Ah, it's hard to say. How much is your natural ability, and how much is the Aikido? When I started BJJ, I had five years of Aikido, and I got tapped out by everyone in class that day. I did make progress very fast, and by my second year was able to give most of the purple and brown belts a run for their money. Lot's of my class mates said that this must be because of my Aikido training, but again, how much is my past Aikido training and how much is my natural ability and dedication to training?

When I did Kendo, Aikido put me a bit behind in a few things. I had to drop a few habits that Aikido weapons work had engrained into me. So that was a problem that came from previous Aikido training. It's really hard to tell.

One thing that is clear, Aikido doesn't teach the kind of techniques and strategies taught in MMA.

Kevin Leavitt 10-15-2011 03:29 PM

Re: Aikido for MMA?
 
Great Post Chris Hein! My comments are as your's as well as my experiences with BJJ after training in Aikido.

Gorgeous George 10-15-2011 08:00 PM

Re: Aikido for MMA?
 
Quote:

Chris Hein wrote: (Post 294631)
Ah, it's hard to say. How much is your natural ability, and how much is the Aikido? When I started BJJ, I had five years of Aikido, and I got tapped out by everyone in class that day. I did make progress very fast, and by my second year was able to give most of the purple and brown belts a run for their money. Lot's of my class mates said that this must be because of my Aikido training, but again, how much is my past Aikido training and how much is my natural ability and dedication to training?

When I did Kendo, Aikido put me a bit behind in a few things. I had to drop a few habits that Aikido weapons work had engrained into me. So that was a problem that came from previous Aikido training. It's really hard to tell.

One thing that is clear, Aikido doesn't teach the kind of techniques and strategies taught in MMA.

Good to hear from you Chris. :)

I honestly think it's all due to my aikido background: it took me ages, in aikido, to overcome what was natural - tension; strength; aversion to manipulating someone's body/joints; unfamiliarity with physical contact with random people - and if i'd gone straight into BJJ, i'd have had to overcome those same barriers, and it would have taken me a long time to do that.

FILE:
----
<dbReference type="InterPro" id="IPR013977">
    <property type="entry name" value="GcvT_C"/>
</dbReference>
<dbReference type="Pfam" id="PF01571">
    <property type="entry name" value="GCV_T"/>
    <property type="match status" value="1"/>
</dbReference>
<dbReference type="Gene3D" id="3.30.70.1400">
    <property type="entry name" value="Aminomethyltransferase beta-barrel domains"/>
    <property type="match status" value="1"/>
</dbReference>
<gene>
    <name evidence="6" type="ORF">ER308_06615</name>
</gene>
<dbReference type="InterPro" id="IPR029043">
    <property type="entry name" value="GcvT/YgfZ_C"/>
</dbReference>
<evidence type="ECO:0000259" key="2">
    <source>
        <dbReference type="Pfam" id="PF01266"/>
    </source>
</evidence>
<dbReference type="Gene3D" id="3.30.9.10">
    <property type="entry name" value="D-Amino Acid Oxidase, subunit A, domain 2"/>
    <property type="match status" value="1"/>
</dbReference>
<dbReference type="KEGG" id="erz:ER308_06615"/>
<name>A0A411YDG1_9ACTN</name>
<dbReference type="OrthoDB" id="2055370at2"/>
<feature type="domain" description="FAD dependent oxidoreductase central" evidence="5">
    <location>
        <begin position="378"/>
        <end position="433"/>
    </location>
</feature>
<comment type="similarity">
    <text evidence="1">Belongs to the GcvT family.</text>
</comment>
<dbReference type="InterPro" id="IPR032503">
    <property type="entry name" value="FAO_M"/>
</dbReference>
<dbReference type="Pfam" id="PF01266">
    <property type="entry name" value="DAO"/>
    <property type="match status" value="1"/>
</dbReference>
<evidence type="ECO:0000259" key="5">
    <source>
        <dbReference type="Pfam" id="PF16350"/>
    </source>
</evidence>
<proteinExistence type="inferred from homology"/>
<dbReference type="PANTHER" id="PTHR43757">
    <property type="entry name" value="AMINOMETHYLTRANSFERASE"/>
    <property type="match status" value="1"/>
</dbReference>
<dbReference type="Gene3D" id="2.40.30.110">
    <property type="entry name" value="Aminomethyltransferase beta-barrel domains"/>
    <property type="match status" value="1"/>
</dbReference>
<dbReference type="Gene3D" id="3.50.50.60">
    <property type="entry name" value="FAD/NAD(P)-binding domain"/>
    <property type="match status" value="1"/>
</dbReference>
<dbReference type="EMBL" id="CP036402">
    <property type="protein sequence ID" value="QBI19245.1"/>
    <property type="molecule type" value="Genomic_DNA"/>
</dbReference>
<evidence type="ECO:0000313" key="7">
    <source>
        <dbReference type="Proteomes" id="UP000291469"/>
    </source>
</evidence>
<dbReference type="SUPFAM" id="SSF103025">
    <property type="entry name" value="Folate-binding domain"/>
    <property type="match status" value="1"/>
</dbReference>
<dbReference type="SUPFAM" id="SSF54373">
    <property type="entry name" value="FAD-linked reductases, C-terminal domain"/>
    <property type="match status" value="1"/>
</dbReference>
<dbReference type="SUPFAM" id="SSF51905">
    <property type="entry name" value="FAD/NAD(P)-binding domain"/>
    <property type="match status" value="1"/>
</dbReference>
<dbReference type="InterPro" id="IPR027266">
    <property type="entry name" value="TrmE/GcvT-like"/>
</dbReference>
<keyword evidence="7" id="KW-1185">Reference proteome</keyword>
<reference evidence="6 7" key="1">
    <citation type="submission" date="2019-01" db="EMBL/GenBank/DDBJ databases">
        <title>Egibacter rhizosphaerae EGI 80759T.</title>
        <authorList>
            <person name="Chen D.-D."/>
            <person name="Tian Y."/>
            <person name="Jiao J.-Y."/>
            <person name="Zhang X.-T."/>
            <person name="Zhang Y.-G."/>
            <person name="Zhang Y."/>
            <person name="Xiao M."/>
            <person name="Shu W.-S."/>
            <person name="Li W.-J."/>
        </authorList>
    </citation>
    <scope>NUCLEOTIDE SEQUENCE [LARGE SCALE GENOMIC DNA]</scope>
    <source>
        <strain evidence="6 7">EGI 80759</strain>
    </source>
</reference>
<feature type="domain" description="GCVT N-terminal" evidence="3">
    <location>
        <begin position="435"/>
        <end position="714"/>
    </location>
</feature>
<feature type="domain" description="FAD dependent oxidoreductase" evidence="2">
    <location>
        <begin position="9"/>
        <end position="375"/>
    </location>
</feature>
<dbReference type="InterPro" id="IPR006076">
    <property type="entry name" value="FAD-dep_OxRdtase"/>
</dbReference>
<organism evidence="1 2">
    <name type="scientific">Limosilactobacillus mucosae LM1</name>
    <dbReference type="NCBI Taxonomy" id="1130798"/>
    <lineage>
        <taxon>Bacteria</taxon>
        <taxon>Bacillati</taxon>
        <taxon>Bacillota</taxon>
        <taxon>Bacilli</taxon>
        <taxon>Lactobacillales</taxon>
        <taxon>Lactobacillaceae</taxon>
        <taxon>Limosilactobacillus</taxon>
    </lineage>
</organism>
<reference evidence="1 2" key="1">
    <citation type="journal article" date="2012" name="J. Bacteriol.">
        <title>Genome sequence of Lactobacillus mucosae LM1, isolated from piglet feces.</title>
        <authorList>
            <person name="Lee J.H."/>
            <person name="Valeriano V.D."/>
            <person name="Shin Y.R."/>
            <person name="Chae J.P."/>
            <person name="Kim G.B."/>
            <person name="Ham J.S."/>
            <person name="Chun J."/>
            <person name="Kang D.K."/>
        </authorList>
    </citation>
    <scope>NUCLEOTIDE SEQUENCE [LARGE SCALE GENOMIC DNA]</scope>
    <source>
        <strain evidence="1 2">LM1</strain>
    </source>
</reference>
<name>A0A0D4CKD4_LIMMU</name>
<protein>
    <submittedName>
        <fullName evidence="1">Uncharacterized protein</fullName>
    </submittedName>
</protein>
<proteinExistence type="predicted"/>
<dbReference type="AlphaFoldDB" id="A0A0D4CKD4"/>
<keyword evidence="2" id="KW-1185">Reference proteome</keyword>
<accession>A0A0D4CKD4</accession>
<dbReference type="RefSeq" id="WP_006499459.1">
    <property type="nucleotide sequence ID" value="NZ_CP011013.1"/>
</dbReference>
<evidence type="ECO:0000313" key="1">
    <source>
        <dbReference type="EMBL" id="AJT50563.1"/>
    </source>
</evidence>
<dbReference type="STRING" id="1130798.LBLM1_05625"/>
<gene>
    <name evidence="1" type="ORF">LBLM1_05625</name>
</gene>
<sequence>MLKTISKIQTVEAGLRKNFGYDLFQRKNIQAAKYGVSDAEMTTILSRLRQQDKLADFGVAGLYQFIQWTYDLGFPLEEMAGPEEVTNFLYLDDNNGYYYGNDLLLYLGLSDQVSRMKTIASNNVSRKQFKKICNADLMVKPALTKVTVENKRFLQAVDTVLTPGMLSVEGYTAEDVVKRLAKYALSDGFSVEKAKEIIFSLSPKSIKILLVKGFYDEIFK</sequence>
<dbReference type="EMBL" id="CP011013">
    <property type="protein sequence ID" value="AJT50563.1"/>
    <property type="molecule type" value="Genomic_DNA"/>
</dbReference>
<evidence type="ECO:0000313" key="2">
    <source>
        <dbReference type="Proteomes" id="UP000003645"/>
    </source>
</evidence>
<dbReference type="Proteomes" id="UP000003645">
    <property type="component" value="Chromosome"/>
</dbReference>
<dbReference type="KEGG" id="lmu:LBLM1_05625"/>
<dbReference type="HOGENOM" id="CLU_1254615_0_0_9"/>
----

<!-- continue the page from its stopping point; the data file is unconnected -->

Hell, I am still having to overcome the aversion to sitting on someone's chest, or getting a knee-ride, ha; plus, I am quick to apologise if I even think i've caught someone - even a little - with a finger in the face, or anything like that (a courtesy I do not wish to ever overcome) - as opposed to some right lunatics, who go full-whack in sparring, as though it's life or death.
This guy gave me a carpet/mat-burn on my knee the other day, because I was averse to getting into a struggle with him - and he ended up headbutting me; crazy.

Then there's the massive new guy, very toned, and muscular, who started the week after me, who tries to use the strength/muscles of an arm to push my bodyweight off him...i'd probably do things like that, still, if not for aikido - I actually stared BJJ so I could practice aikido, outside of the one class a week I can get to.

To be honest, I love how straight-forward, and effective, BJJ is: I can see what works, and why, and I can then do it myself - and when I do it against a resisting partner, I feel very pleased, and in no doubt that i've just used technique on someone; such a relief from aikido: the minute, hard to comprehend detail; the frequent corrections/being told i'm not doing it right...but it's actually helping my aikido a lot, because I effect BJJ techniques through use of the hips, and alignment between my hips and arm/legs.
Exciting times.

Regards aikido/MMA strategies.